99% PAPER Ecotest Pregnancy Promises to Reduce Plastic Waste from Used Tests

A positive result for the planet? The 99% PAPER Ecotest Pregnancy promises to reduce plastic waste with 12.5 million tests conducted in the UK each year.

  • 99% paper pregnancy test could help reduce plastic in landfill
  • After use, Hoopy tests can be cut in half, and one part can be sent for recycling.
  • The founder was inspired by how many tests she passed while trying to conceive.
  • Another percentage of the test is a thin strip of plastic that protects the result.

A pregnancy test made from 99 percent paper promises to help reduce the amount of plastic waste thrown away by 12.5 million people in the UK each year.

The Hoopsy test is designed to be cut in half after using it: the part that the user throws in the bin and the rest can be sent to paper recycling.

The carton can also be sent to paper recycling, and the bag containing the test strip can be recycled as soft plastic at the supermarket.

The one percent of the test that was not counted is a thin plastic layer over which the result is displayed to protect it.

Founder Lara Solomon was inspired to create the product after she started trying to conceive, and it dawned on her how many trials she had to go through.

She said: “Life can be difficult, especially when you’re trying to get pregnant month after month.

“But our planet shouldn’t suffer because so many plastic tests end up in landfills.”

The Hoopsy carton can also be sent to paper recycling, and the bag containing the test strip can be recycled as soft plastic at the supermarket.

The Hoopsy test is designed to be cut in half after using it: the part that the user throws in the bin and the rest can be sent to paper recycling.

The Hoopsy test is designed to be cut in half after using it: the part that the user throws in the bin and the rest can be sent to paper recycling.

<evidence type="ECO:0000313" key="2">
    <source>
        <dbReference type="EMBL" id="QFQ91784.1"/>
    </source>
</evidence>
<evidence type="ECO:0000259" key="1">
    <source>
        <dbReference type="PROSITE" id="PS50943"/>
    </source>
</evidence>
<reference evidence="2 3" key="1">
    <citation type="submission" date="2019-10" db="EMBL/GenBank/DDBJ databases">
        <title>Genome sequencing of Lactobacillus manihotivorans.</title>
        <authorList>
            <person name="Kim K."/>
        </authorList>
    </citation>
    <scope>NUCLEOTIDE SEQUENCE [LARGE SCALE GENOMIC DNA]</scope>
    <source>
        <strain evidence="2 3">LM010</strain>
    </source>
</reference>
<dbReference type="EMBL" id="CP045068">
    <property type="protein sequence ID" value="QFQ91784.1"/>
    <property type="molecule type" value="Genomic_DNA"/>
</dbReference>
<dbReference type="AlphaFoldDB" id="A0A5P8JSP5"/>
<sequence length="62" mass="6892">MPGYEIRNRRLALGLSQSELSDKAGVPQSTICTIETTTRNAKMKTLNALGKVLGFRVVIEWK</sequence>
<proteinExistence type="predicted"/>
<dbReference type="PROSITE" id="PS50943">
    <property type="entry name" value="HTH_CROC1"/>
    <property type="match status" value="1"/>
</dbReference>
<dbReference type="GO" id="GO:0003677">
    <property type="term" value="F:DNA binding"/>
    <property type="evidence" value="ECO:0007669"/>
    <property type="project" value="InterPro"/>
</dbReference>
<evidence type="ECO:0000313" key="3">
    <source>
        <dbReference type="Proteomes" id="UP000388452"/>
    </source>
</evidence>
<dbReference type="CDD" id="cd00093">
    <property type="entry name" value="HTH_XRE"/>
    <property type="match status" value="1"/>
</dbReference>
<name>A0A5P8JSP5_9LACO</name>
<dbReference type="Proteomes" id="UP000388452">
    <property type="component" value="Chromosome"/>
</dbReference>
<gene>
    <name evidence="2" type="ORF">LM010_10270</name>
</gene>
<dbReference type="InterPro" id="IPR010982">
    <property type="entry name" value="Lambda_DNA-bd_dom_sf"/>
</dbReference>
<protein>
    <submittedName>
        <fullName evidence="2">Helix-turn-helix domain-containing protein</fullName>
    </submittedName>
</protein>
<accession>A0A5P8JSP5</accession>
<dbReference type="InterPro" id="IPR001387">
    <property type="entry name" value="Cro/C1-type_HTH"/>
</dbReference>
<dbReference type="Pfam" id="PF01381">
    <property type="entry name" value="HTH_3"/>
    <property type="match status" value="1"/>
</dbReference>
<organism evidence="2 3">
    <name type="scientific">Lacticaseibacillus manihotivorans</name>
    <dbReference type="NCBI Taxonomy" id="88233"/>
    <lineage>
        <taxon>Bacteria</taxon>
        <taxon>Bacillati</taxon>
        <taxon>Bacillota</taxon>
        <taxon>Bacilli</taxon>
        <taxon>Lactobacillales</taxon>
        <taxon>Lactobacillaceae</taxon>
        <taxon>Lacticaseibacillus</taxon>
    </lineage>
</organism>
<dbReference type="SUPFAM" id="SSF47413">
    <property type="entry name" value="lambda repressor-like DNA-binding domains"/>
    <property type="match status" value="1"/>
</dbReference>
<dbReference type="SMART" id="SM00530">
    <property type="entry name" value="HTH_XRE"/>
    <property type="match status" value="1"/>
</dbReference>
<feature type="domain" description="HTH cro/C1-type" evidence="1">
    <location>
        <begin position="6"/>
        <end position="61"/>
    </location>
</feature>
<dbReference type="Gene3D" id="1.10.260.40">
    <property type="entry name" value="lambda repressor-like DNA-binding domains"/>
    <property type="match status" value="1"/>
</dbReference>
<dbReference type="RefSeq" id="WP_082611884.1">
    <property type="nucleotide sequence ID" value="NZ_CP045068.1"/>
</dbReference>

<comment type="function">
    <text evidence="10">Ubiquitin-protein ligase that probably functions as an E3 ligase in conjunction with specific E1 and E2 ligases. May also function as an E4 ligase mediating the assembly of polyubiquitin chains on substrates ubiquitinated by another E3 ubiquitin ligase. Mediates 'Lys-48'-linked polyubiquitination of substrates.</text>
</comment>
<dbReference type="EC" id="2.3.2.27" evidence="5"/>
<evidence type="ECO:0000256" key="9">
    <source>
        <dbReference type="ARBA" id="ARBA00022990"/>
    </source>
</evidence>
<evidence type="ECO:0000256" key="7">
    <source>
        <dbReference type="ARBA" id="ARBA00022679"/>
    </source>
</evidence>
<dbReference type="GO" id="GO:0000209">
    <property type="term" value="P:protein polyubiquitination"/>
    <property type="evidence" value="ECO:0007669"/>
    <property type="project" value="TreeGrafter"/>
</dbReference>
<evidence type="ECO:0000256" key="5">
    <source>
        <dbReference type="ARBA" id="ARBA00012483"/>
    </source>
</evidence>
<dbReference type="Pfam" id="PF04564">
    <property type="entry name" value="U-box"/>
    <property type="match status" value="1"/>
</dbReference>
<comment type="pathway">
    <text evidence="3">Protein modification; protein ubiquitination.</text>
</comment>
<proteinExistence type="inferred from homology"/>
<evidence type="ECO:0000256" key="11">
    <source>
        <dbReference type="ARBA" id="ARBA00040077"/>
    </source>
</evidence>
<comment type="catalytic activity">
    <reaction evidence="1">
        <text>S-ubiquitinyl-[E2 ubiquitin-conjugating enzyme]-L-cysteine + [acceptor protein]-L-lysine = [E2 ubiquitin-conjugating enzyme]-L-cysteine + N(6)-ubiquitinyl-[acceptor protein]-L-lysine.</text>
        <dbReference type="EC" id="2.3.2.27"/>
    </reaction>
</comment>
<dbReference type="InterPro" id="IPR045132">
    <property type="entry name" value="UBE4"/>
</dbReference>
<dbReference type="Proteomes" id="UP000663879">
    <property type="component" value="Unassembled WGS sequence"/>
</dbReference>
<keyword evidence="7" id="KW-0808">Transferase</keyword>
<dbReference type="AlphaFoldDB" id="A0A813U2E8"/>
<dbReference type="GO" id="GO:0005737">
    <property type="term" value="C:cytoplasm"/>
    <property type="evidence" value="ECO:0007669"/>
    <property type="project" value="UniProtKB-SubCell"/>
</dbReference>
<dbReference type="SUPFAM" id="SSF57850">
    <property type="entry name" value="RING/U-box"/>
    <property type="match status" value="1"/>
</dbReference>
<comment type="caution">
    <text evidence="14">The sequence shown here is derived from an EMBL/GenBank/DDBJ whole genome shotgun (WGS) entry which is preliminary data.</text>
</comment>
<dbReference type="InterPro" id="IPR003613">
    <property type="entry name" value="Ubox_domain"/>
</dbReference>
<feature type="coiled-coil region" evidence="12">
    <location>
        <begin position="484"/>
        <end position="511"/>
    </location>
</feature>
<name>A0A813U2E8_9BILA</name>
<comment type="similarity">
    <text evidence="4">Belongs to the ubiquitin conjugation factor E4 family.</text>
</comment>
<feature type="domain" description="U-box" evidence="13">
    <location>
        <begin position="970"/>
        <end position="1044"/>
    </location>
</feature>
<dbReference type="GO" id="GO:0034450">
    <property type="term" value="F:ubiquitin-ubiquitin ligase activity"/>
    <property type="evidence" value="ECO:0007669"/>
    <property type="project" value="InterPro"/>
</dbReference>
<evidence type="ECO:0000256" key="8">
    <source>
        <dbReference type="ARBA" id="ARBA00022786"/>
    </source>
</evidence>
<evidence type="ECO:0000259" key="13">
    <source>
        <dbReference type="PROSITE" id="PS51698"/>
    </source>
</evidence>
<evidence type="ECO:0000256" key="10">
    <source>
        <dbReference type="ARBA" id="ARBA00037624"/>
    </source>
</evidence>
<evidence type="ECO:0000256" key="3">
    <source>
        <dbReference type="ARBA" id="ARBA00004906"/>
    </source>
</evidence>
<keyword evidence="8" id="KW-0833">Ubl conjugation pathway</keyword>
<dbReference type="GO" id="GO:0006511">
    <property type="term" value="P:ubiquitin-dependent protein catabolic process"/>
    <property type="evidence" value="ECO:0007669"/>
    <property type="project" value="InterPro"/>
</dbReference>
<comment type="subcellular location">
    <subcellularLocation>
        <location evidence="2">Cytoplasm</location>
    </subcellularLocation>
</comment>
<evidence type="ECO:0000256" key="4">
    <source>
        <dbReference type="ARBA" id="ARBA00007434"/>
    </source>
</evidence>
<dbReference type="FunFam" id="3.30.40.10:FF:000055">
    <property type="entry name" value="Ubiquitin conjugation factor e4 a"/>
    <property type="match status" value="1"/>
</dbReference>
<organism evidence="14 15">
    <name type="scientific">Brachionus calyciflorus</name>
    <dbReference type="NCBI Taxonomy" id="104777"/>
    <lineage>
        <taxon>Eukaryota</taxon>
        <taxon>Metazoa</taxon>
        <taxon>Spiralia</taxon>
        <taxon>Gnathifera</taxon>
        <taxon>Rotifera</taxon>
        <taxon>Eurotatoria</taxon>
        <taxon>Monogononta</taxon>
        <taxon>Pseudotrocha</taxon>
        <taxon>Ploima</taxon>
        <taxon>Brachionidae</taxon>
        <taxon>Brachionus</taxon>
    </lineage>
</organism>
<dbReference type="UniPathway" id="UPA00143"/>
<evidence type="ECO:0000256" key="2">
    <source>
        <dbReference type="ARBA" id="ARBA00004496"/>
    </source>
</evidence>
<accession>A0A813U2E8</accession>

HOW MUCH PLASTIC WASTE DOES GO TO LANDSCAPE?

Recent poll from Greenpeace found that the British recycle almost 100 billion pieces of plastic packaging a year.

It also found that only 12% of single-use packaging used by households is recycled.

The rest is exported to other countries (17%), buried in landfills (2%) or burned in waste incinerators (45%).

“My goal with Hoopsy is to provide sustainable healthcare products that help women, their partners and the planet,” she added.

“Knowing that every test we sell means one less plastic test tossed in the bin makes me jump out of bed every morning.”

An estimated five million tons of plastic are thrown away in the UK each year, nearly half of which is in packaging.

Most pregnancy tests are mostly made of hard plastic, the main function of which is to hold the absorbent paper strip in a stable position.

The paper strip itself is designed to pool urine with latex microbeads coated with antibodies that can bind to hCG, a hormone produced during pregnancy.

The liquid and beads then flow onto the test strip, where more binding antibodies are present in the strip about halfway through.

The hCG-bound microbeads then also bind to these new antibodies, preventing them from moving forward and accumulating to produce color.